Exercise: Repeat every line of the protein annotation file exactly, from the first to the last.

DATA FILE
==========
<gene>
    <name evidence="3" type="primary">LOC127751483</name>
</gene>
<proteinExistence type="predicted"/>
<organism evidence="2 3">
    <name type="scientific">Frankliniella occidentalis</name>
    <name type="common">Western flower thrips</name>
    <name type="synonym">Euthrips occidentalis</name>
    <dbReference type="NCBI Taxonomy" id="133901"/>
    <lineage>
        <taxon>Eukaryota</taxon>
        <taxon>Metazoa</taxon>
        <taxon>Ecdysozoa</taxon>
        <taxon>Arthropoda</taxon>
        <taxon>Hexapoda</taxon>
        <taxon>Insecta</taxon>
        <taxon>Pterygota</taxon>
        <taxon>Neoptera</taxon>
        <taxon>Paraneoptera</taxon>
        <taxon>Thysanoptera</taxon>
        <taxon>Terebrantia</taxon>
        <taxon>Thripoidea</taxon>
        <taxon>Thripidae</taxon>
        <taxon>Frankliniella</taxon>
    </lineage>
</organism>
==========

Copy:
<gene>
    <name evidence="3" type="primary">LOC127751483</name>
</gene>
<proteinExistence type="predicted"/>
<organism evidence="2 3">
    <name type="scientific">Frankliniella occidentalis</name>
    <name type="common">Western flower thrips</name>
    <name type="synonym">Euthrips occidentalis</name>
    <dbReference type="NCBI Taxonomy" id="133901"/>
    <lineage>
        <taxon>Eukaryota</taxon>
        <taxon>Metazoa</taxon>
        <taxon>Ecdysozoa</taxon>
        <taxon>Arthropoda</taxon>
        <taxon>Hexapoda</taxon>
        <taxon>Insecta</taxon>
        <taxon>Pterygota</taxon>
        <taxon>Neoptera</taxon>
        <taxon>Paraneoptera</taxon>
        <taxon>Thysanoptera</taxon>
        <taxon>Terebrantia</taxon>
        <taxon>Thripoidea</taxon>
        <taxon>Thripidae</taxon>
        <taxon>Frankliniella</taxon>
    </lineage>
</organism>